• the opposite to normal matter,

  • that literally annihilates when it comes in contact:

  • antimatter.

  • I mean, the idea sounded ridiculous.

  • But within four years, they'd found it.

  • And nowadays, we use it every day in hospitals,

  • in positron emission tomography, or PET scans, used for detecting disease.

  • Or, take these X-rays.

  • If you can get these electrons up to a higher energy,

  • so about 1,000 times higher that this tube,

  • the X-rays that those produce

  • can actually deliver enough ionizing radiation to kill human cells.

  • And if you can shape and direct those X-rays where you want them to go,

  • that allows us to do an incredible thing:

  • to treat cancer without drugs or surgery,

  • which we call radiotherapy.

  • In countries like Australia and the UK,

  • around half of all cancer patients are treated using radiotherapy.

  • And so, electron accelerators are actually standard equipment

  • in most hospitals.

  • Or, a little closer to home:

  • if you have a smartphone or a computer --

  • and this is TEDx, so you've got both with you right now, right?

  • Well, inside those devices

  • are chips that are made by implanting single ions into silicon,

  • in a process called ion implantation.

  • And that uses a particle accelerator.

  • Without curiosity-driven research, though,

  • none of these things would exist at all.

  • So, over the years, we really learned to explore inside the atom.

  • And to do that, we had to learn to develop particle accelerators.

  • The first ones we developed let us split the atom.

  • And then we got to higher and higher energies;

  • we created circular accelerators that let us delve into the nucleus

  • and then create new elements, even.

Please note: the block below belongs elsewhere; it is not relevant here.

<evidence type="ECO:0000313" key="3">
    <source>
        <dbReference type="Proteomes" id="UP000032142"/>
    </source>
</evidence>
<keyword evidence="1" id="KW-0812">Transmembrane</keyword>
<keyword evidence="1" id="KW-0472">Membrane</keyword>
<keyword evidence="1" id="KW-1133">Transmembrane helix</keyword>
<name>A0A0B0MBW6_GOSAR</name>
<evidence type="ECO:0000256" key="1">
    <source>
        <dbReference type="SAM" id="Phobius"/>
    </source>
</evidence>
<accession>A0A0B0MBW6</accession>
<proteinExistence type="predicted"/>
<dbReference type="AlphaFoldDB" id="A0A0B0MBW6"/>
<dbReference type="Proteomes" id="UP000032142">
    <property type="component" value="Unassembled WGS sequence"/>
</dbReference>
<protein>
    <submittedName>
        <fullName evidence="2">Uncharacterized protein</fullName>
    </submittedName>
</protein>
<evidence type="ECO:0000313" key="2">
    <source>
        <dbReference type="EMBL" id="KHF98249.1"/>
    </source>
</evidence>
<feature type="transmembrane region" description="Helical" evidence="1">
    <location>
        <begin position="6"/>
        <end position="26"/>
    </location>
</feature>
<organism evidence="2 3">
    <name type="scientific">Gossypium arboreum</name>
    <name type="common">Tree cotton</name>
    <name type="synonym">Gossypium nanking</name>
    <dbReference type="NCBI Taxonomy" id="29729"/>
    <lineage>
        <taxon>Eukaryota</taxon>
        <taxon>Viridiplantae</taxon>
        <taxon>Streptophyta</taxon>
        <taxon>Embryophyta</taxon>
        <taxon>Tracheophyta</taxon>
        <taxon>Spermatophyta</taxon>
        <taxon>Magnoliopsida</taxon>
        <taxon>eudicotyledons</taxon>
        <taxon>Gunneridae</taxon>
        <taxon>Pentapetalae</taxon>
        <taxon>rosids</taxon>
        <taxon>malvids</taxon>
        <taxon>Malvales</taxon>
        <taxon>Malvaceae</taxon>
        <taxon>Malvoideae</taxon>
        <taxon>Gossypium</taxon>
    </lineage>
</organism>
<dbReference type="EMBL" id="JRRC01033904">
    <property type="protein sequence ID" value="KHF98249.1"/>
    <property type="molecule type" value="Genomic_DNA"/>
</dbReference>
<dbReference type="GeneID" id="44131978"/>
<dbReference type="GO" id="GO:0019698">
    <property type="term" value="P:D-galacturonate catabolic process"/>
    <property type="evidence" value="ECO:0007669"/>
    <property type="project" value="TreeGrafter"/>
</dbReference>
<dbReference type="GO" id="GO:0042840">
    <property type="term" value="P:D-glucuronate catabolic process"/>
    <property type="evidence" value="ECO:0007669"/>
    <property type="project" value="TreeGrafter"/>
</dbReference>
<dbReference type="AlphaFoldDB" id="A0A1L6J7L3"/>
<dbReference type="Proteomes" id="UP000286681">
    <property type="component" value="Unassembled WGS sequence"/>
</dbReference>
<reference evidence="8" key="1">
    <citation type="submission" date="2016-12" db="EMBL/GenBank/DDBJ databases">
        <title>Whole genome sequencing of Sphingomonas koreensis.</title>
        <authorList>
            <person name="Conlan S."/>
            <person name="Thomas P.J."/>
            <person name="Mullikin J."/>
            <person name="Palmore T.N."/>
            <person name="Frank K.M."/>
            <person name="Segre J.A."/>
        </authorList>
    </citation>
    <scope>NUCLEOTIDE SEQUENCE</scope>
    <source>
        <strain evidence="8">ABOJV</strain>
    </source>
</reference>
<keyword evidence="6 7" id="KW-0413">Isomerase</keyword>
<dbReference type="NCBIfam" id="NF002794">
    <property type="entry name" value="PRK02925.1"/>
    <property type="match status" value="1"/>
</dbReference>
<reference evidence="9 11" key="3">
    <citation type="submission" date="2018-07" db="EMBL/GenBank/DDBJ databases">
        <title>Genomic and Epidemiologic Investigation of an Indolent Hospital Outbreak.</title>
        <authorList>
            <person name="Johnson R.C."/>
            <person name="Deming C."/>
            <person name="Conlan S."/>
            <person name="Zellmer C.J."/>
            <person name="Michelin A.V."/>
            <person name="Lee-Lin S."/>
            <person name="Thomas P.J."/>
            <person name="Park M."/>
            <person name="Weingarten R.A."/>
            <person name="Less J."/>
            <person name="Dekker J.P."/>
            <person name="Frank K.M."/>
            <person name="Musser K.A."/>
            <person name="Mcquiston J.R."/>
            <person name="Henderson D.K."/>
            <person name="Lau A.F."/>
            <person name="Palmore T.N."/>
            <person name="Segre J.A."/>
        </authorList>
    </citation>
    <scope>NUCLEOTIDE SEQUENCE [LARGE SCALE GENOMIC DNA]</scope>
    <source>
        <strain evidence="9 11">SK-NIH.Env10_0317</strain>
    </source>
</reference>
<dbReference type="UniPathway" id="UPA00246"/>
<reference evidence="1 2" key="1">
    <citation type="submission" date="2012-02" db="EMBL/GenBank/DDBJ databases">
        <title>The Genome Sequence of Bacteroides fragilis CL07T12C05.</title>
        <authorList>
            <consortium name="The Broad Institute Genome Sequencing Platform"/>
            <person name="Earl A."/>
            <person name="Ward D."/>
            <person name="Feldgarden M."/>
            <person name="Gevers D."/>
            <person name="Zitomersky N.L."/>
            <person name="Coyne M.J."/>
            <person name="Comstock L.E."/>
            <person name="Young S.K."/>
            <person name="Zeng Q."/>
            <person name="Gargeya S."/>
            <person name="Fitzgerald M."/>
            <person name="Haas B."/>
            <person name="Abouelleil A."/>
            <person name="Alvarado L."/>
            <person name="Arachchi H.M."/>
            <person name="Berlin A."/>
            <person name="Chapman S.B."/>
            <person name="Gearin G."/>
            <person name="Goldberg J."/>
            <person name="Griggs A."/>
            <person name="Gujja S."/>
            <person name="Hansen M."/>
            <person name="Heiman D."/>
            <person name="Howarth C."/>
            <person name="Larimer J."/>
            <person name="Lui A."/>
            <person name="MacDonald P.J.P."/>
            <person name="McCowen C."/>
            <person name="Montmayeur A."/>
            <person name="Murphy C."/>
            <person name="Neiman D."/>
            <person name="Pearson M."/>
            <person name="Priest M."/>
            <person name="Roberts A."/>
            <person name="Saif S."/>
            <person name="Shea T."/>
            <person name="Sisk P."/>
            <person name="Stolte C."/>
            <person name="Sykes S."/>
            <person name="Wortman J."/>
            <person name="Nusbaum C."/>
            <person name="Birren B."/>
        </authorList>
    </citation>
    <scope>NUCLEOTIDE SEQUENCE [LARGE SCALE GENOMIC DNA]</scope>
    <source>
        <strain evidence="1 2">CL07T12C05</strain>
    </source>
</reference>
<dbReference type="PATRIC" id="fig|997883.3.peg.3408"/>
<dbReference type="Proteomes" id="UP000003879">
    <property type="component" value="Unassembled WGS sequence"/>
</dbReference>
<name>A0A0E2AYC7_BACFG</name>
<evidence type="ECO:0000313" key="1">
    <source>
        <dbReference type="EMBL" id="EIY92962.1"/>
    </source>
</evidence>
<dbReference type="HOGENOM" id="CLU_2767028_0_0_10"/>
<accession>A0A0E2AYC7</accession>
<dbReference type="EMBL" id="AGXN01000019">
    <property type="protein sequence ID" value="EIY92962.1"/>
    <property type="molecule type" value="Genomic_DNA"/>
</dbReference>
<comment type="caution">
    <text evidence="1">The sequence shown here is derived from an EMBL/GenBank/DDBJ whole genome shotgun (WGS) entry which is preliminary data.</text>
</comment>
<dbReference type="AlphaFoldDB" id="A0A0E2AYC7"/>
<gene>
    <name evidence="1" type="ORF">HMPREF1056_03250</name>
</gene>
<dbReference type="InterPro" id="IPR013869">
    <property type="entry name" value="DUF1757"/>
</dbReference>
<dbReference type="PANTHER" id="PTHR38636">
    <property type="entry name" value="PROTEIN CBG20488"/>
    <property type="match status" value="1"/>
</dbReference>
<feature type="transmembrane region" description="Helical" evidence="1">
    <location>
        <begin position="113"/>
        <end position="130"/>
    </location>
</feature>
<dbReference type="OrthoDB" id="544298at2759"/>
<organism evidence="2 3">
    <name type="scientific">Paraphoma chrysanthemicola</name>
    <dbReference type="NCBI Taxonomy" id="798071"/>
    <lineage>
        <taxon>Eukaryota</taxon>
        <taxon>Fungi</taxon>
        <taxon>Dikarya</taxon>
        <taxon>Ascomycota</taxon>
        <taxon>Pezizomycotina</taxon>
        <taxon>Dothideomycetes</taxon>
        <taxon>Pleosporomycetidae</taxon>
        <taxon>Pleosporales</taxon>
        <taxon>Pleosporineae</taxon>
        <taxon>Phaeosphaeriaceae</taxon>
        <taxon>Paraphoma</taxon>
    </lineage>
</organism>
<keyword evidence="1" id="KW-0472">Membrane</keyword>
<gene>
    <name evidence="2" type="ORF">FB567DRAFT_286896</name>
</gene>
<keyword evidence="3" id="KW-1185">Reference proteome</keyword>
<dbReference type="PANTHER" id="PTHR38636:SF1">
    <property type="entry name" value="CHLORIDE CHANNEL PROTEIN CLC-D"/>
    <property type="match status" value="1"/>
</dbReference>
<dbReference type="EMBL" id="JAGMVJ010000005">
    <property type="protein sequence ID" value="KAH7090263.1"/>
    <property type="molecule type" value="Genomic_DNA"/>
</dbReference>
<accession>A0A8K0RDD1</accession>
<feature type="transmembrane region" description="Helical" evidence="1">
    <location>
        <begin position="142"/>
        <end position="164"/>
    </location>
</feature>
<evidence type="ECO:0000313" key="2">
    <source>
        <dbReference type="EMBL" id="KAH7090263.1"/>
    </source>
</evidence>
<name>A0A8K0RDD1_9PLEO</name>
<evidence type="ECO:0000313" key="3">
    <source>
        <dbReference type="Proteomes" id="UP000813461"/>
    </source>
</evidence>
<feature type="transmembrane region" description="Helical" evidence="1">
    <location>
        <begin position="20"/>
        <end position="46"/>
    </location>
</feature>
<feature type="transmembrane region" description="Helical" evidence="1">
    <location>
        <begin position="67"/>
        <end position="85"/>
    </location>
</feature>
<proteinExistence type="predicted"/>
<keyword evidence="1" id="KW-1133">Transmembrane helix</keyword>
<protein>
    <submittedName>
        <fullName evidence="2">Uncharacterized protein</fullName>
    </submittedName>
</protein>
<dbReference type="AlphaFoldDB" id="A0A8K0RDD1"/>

• And at that point, we were no longer just exploring inside the atom.

  • We'd actually learned how to control these particles.

  • We'd learned how to interact with our world

  • on a scale that's too small for humans to see or touch

  • or even sense that it's there.

  • And then we built larger and larger accelerators,

  • because we were curious about the nature of the universe.

  • As we went deeper and deeper, new particles started popping up.

  • Eventually, we got to huge ring-like machines

  • that take two beams of particles in opposite directions,

  • squeeze them down to less than the width of a hair

  • and smash them together.

  • And then, using Einstein's E=mc2,

  • you can take all of that energy and convert it into new matter,

  • new particles which we rip from the very fabric of the universe.

  • Nowadays, there are about 35,000 accelerators in the world,

  • not including televisions.

  • And inside each one of these incredible machines,

  • there are hundreds and billions of tiny particles,

  • dancing and swirling in systems that are more complex

  • than the formation of galaxies.

  • You guys, I can't even begin to explain how incredible it is

  • that we can do this.

  • (Laughter)

  • (Applause)

  • So I want to encourage you to invest your time and energy

  • in people that do curiosity-driven research.

  • It was Jonathan Swift who once said,

  • "Vision is the art of seeing the invisible."

  • And over a century ago, J.J. Thompson did just that,

  • when he pulled back the veil on the subatomic world.

  • And now we need to invest in curiosity-driven research,

  • because we have so many challenges that we face.

  • And we need patience;

  • we need to give scientists the time, the space and the means

  • to continue their quest,

  • because history tells us

  • that if we can remain curious and open-minded

  • about the outcomes of research,

  • the more world-changing our discoveries will be.

  • Thank you.

  • (Applause)

In the late 19th century, scientists were trying to solve a mystery.

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【TED】Suzie Sheehy: The case for curiosity-driven research (The case for curiosity-driven research | Suzie Sheehy)

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    林宜悉 posted on 2018/11/26